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100th birthday of Mieczyslaw Weinberg on December 8, 2019.
Renate Eggbrecht has recorded all 3 violin Sonatas


 

Recordings of the Month

June


Beethoven String Quartets


Produzioni Armoniche


Seven Symphonic Poems


Shostakovich VC1 Baiba Skride
Tchaikovsky Symph 5 Nelsons


Vivaldi Violin Concertos

 

May


Beethoven Piano Concertos


Stradal Transcriptions


LOSY Note d’oro


Scarlatti Sonatas Vol 2



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Richard STRAUSS (1864-1949)
Eine Alpensinfonie [51:45]
Tod und Verklärung [24:06]
Oslo Philharmonic Orchestra/Vasily Petrenko
rec. 2017, Oslo Concert Hall
LAWO CLASSICS LWC1192 [75:51]

There is no shortage of recommendable recordings of both the seminal Strauss works here, so any new one has to be good. I am a confirmed admirer of Vasily Petrenko and there is no doubt that the Oslo Philharmonic is a very fine orchestra: smooth, sonorous and virtuosic…and it is in that first epithet wherein lies the rub: the playing here is so elegant and accomplished that I miss the elemental edge and grit required to give this most programmatic of works extra impact. Karajan could with justification be accused of “smoothification” but his famous, pioneering digital recording has considerably more rhythmic bite and tautness of phrasing than Petrenko engineers here. The playing is flawless, the control absolute and the recorded sound superb but it is not as exciting as the best. Climactic moments such as the arrival at the summit and the depiction of the panorama lack something of the impact of favourite versions by Jurowski (review), Jansons (review), Shipway (review), even Judd with the European Union Youth Orchestra (review), and the aforementioned Karajan.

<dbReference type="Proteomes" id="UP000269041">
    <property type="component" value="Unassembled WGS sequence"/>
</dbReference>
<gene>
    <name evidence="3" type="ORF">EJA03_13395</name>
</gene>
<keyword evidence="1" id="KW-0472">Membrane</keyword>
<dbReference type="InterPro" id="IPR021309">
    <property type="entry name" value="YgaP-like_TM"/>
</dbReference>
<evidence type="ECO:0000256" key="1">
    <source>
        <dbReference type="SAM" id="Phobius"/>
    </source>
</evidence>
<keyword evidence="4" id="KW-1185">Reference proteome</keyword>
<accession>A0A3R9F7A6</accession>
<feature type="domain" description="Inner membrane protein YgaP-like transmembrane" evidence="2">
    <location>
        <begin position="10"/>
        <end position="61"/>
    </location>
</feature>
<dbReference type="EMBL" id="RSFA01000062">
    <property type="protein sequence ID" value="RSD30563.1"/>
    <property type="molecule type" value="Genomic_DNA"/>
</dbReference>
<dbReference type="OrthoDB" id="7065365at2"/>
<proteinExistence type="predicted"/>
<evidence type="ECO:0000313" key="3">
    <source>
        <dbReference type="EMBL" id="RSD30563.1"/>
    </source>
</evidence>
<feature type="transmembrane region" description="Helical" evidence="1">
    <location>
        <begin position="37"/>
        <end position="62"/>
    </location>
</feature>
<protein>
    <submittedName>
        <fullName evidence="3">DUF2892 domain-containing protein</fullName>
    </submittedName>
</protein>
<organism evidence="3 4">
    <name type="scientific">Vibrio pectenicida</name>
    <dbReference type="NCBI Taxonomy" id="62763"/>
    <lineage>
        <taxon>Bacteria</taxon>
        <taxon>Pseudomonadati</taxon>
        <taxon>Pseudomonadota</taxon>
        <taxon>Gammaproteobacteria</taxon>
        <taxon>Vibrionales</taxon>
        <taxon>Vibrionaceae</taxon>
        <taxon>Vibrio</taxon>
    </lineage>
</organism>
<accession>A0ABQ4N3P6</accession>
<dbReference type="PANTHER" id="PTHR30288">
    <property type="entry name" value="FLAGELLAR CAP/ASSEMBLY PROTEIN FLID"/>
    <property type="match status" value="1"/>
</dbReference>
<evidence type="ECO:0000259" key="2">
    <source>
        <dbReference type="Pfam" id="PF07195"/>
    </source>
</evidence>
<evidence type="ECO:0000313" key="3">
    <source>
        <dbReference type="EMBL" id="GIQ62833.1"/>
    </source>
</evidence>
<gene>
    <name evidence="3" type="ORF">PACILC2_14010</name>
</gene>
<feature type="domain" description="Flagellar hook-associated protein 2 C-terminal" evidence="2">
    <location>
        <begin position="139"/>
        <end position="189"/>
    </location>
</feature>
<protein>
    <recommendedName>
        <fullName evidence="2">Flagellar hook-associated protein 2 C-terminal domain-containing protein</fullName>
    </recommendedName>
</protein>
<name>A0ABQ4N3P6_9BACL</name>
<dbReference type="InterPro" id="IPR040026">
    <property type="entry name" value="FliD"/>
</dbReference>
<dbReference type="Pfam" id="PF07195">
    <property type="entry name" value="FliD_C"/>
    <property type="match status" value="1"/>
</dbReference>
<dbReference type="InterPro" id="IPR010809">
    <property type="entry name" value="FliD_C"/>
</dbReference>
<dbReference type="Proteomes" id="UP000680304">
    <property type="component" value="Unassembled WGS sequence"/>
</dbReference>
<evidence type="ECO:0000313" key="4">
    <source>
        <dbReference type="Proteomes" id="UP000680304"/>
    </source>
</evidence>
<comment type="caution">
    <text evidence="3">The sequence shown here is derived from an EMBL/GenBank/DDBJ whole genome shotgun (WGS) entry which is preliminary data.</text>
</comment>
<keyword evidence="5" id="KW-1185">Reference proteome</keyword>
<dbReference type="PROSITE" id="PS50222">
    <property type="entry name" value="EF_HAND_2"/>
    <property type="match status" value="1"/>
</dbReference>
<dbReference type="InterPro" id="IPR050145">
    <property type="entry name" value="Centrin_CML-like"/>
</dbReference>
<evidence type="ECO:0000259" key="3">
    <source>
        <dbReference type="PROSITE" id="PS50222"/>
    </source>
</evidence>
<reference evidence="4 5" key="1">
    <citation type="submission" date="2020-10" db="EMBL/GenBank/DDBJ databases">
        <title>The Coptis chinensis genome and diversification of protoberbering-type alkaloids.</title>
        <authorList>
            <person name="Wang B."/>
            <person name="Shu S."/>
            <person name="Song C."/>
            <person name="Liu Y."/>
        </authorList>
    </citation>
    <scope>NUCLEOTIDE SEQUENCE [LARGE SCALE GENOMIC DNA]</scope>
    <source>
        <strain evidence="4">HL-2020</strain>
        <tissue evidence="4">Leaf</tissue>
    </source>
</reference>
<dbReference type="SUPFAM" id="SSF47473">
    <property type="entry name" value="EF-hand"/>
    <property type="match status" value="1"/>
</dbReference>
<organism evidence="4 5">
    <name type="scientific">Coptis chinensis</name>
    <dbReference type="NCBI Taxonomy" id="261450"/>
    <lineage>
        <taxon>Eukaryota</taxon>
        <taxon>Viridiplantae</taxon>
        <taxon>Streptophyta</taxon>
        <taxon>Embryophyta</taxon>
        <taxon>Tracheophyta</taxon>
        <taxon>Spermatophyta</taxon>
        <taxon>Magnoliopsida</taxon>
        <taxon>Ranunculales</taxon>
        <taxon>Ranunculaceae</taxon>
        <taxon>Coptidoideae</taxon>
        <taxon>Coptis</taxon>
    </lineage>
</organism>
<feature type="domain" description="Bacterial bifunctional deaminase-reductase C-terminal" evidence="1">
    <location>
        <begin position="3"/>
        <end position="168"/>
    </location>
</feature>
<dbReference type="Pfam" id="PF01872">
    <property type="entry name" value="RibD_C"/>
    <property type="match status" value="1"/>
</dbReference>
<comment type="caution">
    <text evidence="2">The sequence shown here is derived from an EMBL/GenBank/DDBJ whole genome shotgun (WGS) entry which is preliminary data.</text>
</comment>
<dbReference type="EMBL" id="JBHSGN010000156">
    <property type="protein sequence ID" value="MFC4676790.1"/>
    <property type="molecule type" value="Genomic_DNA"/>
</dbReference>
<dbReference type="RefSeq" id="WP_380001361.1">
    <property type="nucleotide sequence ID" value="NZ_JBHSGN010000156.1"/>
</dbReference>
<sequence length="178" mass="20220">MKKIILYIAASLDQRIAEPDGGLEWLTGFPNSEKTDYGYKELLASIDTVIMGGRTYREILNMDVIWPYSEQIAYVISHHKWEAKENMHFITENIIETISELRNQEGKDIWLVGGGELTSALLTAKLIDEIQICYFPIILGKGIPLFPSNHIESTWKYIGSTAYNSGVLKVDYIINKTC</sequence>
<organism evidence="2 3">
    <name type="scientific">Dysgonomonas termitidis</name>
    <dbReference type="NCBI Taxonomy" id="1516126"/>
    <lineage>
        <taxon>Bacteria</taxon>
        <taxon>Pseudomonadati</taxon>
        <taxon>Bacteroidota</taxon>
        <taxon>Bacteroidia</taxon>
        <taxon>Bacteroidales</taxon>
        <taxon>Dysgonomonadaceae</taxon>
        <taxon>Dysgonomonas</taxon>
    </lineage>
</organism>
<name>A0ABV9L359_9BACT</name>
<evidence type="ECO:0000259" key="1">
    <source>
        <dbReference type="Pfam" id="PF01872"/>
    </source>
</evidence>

Having said that, I would not want to damn this with faint praise; it contains passages of grandeur and splendour, such as the conclusion of the “Vision” section, Petrenko’s ability to conjure up the sublime mystery of the mountain and the prominence of the organ in the closing tracks are all particularly striking, especially as the digital sound is so vivid. Furthermore, it is coupled with a really splendid account of the showpiece Tod und Verklärung. Again, there is no lack of options when it comes to choosing a recording, but this one is a contender. Petrenko successfully captures the brooding anticipation of the slow opening section and when the thwacking drumbeat five exactly minutes in ushers in a new urgency, he first provides all the grim intensity the score demands, then caresses the melting lyricism of the middle section before cranking up the tension once more for the gripping apotheosis.

Not, then, an absolute first choice recording but one which will hardly disappoint and offers the audiophile the advantage of finest sound.

Ralph Moore



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